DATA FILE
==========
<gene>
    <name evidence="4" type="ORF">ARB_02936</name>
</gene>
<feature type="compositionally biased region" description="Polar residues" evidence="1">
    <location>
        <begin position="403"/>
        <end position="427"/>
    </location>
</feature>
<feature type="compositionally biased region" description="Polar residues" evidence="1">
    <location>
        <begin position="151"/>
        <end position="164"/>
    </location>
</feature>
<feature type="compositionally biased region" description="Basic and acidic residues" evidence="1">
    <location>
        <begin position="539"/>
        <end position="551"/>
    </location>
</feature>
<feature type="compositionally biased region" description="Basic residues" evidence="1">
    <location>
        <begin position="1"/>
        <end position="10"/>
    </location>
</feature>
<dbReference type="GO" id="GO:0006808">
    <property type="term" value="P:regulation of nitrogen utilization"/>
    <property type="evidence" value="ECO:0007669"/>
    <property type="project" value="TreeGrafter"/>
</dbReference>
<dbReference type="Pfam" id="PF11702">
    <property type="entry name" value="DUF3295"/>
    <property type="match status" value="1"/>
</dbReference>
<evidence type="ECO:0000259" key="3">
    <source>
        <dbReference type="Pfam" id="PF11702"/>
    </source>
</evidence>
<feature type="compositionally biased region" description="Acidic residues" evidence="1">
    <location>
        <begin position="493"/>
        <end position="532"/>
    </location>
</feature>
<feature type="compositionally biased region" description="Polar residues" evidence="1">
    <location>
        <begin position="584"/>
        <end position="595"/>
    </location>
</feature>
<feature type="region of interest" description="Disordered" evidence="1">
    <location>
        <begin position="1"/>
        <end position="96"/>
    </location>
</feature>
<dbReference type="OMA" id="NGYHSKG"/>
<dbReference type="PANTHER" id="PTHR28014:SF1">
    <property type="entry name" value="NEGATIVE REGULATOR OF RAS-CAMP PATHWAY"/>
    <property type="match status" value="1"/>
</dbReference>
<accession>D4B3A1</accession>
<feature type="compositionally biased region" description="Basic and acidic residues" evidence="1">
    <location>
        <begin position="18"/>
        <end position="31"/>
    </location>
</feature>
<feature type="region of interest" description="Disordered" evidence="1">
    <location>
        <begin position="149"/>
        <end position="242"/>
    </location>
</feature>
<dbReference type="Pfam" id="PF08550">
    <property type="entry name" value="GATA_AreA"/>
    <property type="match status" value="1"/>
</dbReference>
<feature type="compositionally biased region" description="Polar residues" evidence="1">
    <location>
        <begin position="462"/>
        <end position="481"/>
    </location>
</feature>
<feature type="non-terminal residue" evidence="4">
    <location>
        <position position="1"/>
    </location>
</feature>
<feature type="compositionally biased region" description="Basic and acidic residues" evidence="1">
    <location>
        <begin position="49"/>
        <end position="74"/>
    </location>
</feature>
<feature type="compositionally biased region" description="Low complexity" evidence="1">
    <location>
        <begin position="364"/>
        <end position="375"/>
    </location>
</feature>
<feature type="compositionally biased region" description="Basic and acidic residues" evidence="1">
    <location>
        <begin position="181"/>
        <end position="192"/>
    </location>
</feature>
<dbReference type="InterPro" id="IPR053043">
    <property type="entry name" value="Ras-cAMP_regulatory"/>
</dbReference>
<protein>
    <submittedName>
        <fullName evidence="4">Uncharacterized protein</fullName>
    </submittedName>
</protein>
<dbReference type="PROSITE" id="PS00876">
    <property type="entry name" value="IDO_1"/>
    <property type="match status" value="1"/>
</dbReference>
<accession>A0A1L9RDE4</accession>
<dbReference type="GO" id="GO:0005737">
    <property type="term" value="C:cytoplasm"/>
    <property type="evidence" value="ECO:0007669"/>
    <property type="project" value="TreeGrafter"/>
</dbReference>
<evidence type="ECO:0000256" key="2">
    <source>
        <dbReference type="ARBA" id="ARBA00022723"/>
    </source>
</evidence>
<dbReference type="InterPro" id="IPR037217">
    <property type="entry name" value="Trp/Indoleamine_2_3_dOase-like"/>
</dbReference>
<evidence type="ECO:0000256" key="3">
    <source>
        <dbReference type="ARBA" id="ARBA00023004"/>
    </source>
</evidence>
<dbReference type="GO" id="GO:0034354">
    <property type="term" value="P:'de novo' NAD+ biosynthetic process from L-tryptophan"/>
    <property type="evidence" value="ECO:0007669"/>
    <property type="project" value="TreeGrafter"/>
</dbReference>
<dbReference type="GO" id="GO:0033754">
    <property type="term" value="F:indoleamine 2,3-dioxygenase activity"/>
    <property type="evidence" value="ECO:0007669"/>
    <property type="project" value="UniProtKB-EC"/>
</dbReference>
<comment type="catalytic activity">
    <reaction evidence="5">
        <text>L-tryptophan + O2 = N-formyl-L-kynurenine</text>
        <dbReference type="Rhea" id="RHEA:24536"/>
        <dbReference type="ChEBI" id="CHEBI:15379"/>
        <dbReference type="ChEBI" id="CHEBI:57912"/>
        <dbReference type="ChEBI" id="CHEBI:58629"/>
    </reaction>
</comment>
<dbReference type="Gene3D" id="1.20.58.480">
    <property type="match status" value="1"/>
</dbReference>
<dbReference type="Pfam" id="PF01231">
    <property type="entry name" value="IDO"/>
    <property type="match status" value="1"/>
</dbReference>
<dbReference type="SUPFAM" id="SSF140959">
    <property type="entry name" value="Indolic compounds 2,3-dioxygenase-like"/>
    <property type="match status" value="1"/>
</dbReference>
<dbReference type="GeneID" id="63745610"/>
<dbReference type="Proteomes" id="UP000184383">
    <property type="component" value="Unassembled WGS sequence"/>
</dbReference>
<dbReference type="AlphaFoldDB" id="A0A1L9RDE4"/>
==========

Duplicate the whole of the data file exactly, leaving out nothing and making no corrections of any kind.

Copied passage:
<gene>
    <name evidence="4" type="ORF">ARB_02936</name>
</gene>
<feature type="compositionally biased region" description="Polar residues" evidence="1">
    <location>
        <begin position="403"/>
        <end position="427"/>
    </location>
</feature>
<feature type="compositionally biased region" description="Polar residues" evidence="1">
    <location>
        <begin position="151"/>
        <end position="164"/>
    </location>
</feature>
<feature type="compositionally biased region" description="Basic and acidic residues" evidence="1">
    <location>
        <begin position="539"/>
        <end position="551"/>
    </location>
</feature>
<feature type="compositionally biased region" description="Basic residues" evidence="1">
    <location>
        <begin position="1"/>
        <end position="10"/>
    </location>
</feature>
<dbReference type="GO" id="GO:0006808">
    <property type="term" value="P:regulation of nitrogen utilization"/>
    <property type="evidence" value="ECO:0007669"/>
    <property type="project" value="TreeGrafter"/>
</dbReference>
<dbReference type="Pfam" id="PF11702">
    <property type="entry name" value="DUF3295"/>
    <property type="match status" value="1"/>
</dbReference>
<evidence type="ECO:0000259" key="3">
    <source>
        <dbReference type="Pfam" id="PF11702"/>
    </source>
</evidence>
<feature type="compositionally biased region" description="Acidic residues" evidence="1">
    <location>
        <begin position="493"/>
        <end position="532"/>
    </location>
</feature>
<feature type="compositionally biased region" description="Polar residues" evidence="1">
    <location>
        <begin position="584"/>
        <end position="595"/>
    </location>
</feature>
<feature type="region of interest" description="Disordered" evidence="1">
    <location>
        <begin position="1"/>
        <end position="96"/>
    </location>
</feature>
<dbReference type="OMA" id="NGYHSKG"/>
<dbReference type="PANTHER" id="PTHR28014:SF1">
    <property type="entry name" value="NEGATIVE REGULATOR OF RAS-CAMP PATHWAY"/>
    <property type="match status" value="1"/>
</dbReference>
<accession>D4B3A1</accession>
<feature type="compositionally biased region" description="Basic and acidic residues" evidence="1">
    <location>
        <begin position="18"/>
        <end position="31"/>
    </location>
</feature>
<feature type="region of interest" description="Disordered" evidence="1">
    <location>
        <begin position="149"/>
        <end position="242"/>
    </location>
</feature>
<dbReference type="Pfam" id="PF08550">
    <property type="entry name" value="GATA_AreA"/>
    <property type="match status" value="1"/>
</dbReference>
<feature type="compositionally biased region" description="Polar residues" evidence="1">
    <location>
        <begin position="462"/>
        <end position="481"/>
    </location>
</feature>
<feature type="non-terminal residue" evidence="4">
    <location>
        <position position="1"/>
    </location>
</feature>
<feature type="compositionally biased region" description="Basic and acidic residues" evidence="1">
    <location>
        <begin position="49"/>
        <end position="74"/>
    </location>
</feature>
<feature type="compositionally biased region" description="Low complexity" evidence="1">
    <location>
        <begin position="364"/>
        <end position="375"/>
    </location>
</feature>
<feature type="compositionally biased region" description="Basic and acidic residues" evidence="1">
    <location>
        <begin position="181"/>
        <end position="192"/>
    </location>
</feature>
<dbReference type="InterPro" id="IPR053043">
    <property type="entry name" value="Ras-cAMP_regulatory"/>
</dbReference>
<protein>
    <submittedName>
        <fullName evidence="4">Uncharacterized protein</fullName>
    </submittedName>
</protein>
<dbReference type="PROSITE" id="PS00876">
    <property type="entry name" value="IDO_1"/>
    <property type="match status" value="1"/>
</dbReference>
<accession>A0A1L9RDE4</accession>
<dbReference type="GO" id="GO:0005737">
    <property type="term" value="C:cytoplasm"/>
    <property type="evidence" value="ECO:0007669"/>
    <property type="project" value="TreeGrafter"/>
</dbReference>
<evidence type="ECO:0000256" key="2">
    <source>
        <dbReference type="ARBA" id="ARBA00022723"/>
    </source>
</evidence>
<dbReference type="InterPro" id="IPR037217">
    <property type="entry name" value="Trp/Indoleamine_2_3_dOase-like"/>
</dbReference>
<evidence type="ECO:0000256" key="3">
    <source>
        <dbReference type="ARBA" id="ARBA00023004"/>
    </source>
</evidence>
<dbReference type="GO" id="GO:0034354">
    <property type="term" value="P:'de novo' NAD+ biosynthetic process from L-tryptophan"/>
    <property type="evidence" value="ECO:0007669"/>
    <property type="project" value="TreeGrafter"/>
</dbReference>
<dbReference type="GO" id="GO:0033754">
    <property type="term" value="F:indoleamine 2,3-dioxygenase activity"/>
    <property type="evidence" value="ECO:0007669"/>
    <property type="project" value="UniProtKB-EC"/>
</dbReference>
<comment type="catalytic activity">
    <reaction evidence="5">
        <text>L-tryptophan + O2 = N-formyl-L-kynurenine</text>
        <dbReference type="Rhea" id="RHEA:24536"/>
        <dbReference type="ChEBI" id="CHEBI:15379"/>
        <dbReference type="ChEBI" id="CHEBI:57912"/>
        <dbReference type="ChEBI" id="CHEBI:58629"/>
    </reaction>
</comment>
<dbReference type="Gene3D" id="1.20.58.480">
    <property type="match status" value="1"/>
</dbReference>
<dbReference type="Pfam" id="PF01231">
    <property type="entry name" value="IDO"/>
    <property type="match status" value="1"/>
</dbReference>
<dbReference type="SUPFAM" id="SSF140959">
    <property type="entry name" value="Indolic compounds 2,3-dioxygenase-like"/>
    <property type="match status" value="1"/>
</dbReference>
<dbReference type="GeneID" id="63745610"/>
<dbReference type="Proteomes" id="UP000184383">
    <property type="component" value="Unassembled WGS sequence"/>
</dbReference>
<dbReference type="AlphaFoldDB" id="A0A1L9RDE4"/>